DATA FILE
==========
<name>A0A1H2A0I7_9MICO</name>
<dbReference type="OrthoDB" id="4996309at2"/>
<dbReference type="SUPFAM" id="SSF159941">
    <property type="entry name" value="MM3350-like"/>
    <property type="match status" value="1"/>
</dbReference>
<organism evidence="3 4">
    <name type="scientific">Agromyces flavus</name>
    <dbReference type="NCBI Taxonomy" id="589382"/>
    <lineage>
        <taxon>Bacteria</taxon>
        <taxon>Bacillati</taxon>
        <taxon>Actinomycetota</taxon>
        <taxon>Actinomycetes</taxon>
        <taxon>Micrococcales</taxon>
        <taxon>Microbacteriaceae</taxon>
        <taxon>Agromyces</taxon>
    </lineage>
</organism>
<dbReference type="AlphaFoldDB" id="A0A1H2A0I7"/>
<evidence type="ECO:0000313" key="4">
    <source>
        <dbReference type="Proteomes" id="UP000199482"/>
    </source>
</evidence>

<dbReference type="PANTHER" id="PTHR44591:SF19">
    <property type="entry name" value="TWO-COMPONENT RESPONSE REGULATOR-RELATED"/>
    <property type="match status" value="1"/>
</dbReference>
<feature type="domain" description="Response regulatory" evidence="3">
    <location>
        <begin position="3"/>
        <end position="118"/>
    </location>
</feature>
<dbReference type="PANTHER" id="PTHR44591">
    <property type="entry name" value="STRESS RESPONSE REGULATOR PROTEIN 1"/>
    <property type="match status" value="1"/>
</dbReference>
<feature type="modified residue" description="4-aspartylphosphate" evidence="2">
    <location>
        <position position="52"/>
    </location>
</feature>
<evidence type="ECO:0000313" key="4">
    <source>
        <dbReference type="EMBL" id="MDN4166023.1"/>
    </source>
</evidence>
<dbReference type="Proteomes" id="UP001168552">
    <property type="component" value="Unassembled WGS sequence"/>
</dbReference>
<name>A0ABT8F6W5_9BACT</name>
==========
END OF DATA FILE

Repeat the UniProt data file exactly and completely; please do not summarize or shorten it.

<name>A0A1H2A0I7_9MICO</name>
<dbReference type="OrthoDB" id="4996309at2"/>
<dbReference type="SUPFAM" id="SSF159941">
    <property type="entry name" value="MM3350-like"/>
    <property type="match status" value="1"/>
</dbReference>
<organism evidence="3 4">
    <name type="scientific">Agromyces flavus</name>
    <dbReference type="NCBI Taxonomy" id="589382"/>
    <lineage>
        <taxon>Bacteria</taxon>
        <taxon>Bacillati</taxon>
        <taxon>Actinomycetota</taxon>
        <taxon>Actinomycetes</taxon>
        <taxon>Micrococcales</taxon>
        <taxon>Microbacteriaceae</taxon>
        <taxon>Agromyces</taxon>
    </lineage>
</organism>
<dbReference type="AlphaFoldDB" id="A0A1H2A0I7"/>
<evidence type="ECO:0000313" key="4">
    <source>
        <dbReference type="Proteomes" id="UP000199482"/>
    </source>
</evidence>

<dbReference type="PANTHER" id="PTHR44591:SF19">
    <property type="entry name" value="TWO-COMPONENT RESPONSE REGULATOR-RELATED"/>
    <property type="match status" value="1"/>
</dbReference>
<feature type="domain" description="Response regulatory" evidence="3">
    <location>
        <begin position="3"/>
        <end position="118"/>
    </location>
</feature>
<dbReference type="PANTHER" id="PTHR44591">
    <property type="entry name" value="STRESS RESPONSE REGULATOR PROTEIN 1"/>
    <property type="match status" value="1"/>
</dbReference>
<feature type="modified residue" description="4-aspartylphosphate" evidence="2">
    <location>
        <position position="52"/>
    </location>
</feature>
<evidence type="ECO:0000313" key="4">
    <source>
        <dbReference type="EMBL" id="MDN4166023.1"/>
    </source>
</evidence>
<dbReference type="Proteomes" id="UP001168552">
    <property type="component" value="Unassembled WGS sequence"/>
</dbReference>
<name>A0ABT8F6W5_9BACT</name>